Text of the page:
This exhibition hits Melbourne University's Science Gallery in partnership with European particle physics lab CERN.
August 08, 2023
Dark matter and dark energy make up 95 percent of the universe, yet we're still not exactly sure what it actually is. Not knowing has never stopped humanity from imagining and probing through art, though — which is exactly what Melbourne University's Science Gallery is doing with the great minds at European particle physics lab CERN through new exhibition Dark Matters.
Co-curated with Monica Bello, Head of Arts at CERN and running until Saturday, December 2, the exhibition presents a range of art and science projects, including from the organisation's international artists' residency program. Their combined purpose: exploring dark matter.
Witness Yunchul Kim's awe-inspiring 50-metre-long sculpture Chroma V, which responds to invisible forces and finds subatomic particles. Or, enter the world of quantum magnetic levitation with Julijonas Urbonas' When Accelerators Turn Into Sweaters, featuring replicas of a section of CERN's Large Hadron Collider transformed into levitating knitting.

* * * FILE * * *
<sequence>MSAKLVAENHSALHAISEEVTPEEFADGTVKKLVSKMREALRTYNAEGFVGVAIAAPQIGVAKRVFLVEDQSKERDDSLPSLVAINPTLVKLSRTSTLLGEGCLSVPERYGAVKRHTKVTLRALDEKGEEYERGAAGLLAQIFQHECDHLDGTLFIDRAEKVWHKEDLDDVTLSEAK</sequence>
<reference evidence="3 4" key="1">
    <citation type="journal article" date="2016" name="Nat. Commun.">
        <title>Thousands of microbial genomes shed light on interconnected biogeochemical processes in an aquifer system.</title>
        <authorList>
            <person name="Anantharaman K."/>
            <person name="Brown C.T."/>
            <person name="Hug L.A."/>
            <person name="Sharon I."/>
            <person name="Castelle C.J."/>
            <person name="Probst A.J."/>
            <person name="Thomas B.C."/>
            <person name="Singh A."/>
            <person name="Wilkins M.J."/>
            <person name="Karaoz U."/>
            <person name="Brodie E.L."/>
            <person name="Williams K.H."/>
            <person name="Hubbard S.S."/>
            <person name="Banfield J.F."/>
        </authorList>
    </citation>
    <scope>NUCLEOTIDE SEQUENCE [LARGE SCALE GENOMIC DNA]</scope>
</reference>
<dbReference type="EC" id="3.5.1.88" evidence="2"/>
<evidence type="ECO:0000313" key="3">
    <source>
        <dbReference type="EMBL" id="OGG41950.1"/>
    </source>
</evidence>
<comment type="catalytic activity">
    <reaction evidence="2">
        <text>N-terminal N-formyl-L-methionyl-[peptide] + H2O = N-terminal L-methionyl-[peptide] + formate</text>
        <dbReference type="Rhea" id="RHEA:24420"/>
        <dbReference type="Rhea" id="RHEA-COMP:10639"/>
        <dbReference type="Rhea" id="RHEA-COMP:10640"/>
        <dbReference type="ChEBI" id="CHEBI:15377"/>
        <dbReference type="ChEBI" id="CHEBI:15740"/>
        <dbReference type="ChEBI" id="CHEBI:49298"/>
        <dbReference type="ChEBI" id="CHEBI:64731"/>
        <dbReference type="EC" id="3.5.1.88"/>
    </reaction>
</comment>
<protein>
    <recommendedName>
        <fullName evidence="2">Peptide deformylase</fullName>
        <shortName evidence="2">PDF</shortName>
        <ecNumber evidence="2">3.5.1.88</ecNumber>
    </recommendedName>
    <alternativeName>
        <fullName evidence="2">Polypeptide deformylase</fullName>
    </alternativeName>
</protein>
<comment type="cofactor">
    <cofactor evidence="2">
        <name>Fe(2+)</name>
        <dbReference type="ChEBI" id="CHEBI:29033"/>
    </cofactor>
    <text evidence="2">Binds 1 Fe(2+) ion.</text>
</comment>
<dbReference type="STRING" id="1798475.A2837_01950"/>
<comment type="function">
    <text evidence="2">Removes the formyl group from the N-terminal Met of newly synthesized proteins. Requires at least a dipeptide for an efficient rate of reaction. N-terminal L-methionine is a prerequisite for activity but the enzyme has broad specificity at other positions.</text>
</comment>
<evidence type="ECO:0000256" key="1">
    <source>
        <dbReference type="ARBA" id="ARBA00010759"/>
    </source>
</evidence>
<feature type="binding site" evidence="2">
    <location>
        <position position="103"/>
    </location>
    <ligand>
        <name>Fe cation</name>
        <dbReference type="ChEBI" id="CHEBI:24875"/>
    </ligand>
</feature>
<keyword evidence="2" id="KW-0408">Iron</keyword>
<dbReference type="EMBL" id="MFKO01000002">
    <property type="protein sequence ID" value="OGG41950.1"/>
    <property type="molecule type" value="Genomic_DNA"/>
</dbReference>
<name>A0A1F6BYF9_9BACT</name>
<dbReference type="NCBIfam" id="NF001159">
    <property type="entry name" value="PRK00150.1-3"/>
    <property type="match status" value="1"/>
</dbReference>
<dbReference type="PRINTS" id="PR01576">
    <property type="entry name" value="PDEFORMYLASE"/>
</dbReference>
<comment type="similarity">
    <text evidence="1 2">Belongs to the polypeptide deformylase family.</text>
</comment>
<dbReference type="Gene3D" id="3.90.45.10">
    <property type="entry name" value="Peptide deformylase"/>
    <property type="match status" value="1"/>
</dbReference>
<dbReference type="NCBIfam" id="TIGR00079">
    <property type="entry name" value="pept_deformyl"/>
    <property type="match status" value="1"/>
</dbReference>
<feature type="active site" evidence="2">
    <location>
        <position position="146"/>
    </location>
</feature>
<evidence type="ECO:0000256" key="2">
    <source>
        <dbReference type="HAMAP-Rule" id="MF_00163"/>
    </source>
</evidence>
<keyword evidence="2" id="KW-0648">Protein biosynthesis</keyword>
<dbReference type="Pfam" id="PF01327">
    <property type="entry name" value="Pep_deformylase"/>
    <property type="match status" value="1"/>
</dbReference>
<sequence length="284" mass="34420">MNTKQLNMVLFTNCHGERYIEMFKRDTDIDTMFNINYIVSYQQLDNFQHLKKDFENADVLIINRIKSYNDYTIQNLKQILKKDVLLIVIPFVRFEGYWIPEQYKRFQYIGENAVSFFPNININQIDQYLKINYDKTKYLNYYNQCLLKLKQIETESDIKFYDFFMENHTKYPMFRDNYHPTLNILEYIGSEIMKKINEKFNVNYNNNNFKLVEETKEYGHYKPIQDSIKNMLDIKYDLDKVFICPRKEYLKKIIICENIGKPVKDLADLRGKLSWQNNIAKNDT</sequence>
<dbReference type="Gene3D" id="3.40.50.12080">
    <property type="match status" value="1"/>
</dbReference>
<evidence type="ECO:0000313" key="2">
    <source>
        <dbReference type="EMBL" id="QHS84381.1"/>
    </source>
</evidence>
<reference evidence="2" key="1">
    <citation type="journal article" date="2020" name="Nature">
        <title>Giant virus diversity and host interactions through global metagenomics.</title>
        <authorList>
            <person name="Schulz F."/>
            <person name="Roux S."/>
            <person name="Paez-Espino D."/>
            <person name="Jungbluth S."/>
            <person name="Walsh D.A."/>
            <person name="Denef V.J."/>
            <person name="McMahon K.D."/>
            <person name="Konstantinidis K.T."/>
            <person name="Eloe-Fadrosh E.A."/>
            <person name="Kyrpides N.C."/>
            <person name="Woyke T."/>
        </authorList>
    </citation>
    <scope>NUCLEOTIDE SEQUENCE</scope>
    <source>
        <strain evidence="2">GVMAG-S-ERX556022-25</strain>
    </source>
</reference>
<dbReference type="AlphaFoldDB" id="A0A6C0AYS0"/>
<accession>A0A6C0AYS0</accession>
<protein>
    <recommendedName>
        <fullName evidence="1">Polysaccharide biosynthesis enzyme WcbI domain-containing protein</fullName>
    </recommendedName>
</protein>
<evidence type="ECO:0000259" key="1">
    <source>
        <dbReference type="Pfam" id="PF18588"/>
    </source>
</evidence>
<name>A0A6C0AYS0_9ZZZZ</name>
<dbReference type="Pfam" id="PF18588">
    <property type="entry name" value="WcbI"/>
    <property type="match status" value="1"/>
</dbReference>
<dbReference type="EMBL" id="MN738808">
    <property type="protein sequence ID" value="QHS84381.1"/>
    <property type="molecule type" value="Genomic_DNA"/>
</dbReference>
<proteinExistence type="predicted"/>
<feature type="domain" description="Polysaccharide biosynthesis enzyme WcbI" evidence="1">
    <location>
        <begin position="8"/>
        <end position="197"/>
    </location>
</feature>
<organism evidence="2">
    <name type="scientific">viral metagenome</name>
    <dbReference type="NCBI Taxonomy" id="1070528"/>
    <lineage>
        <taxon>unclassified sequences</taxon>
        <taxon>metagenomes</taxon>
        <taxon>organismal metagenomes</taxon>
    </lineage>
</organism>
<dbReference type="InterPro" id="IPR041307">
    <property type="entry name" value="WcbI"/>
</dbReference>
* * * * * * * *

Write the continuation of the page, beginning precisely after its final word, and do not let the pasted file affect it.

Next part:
UK artists Ruth Jarman and Joe Berhardt's The View from Nowhere combines theoretical physics discussions with footage filmed in CERN's workshops, and Suzanne Treister's Scientific Dreaming showcases science-fiction stories written by CERN and University of Melbourne scientists.
Australian talent also shines with Jon Butt's µ Muography, a DIY particle detector and art generator that gets cosmic particles creating delicate artworks and soundscapes — plus, there's In This Room. Everywhere from writer Alicia Sometimes and engineer Andrew Watson, which immerses through sound while pondering dark matter's mysteries.
Images: Science Gallery Melbourne.
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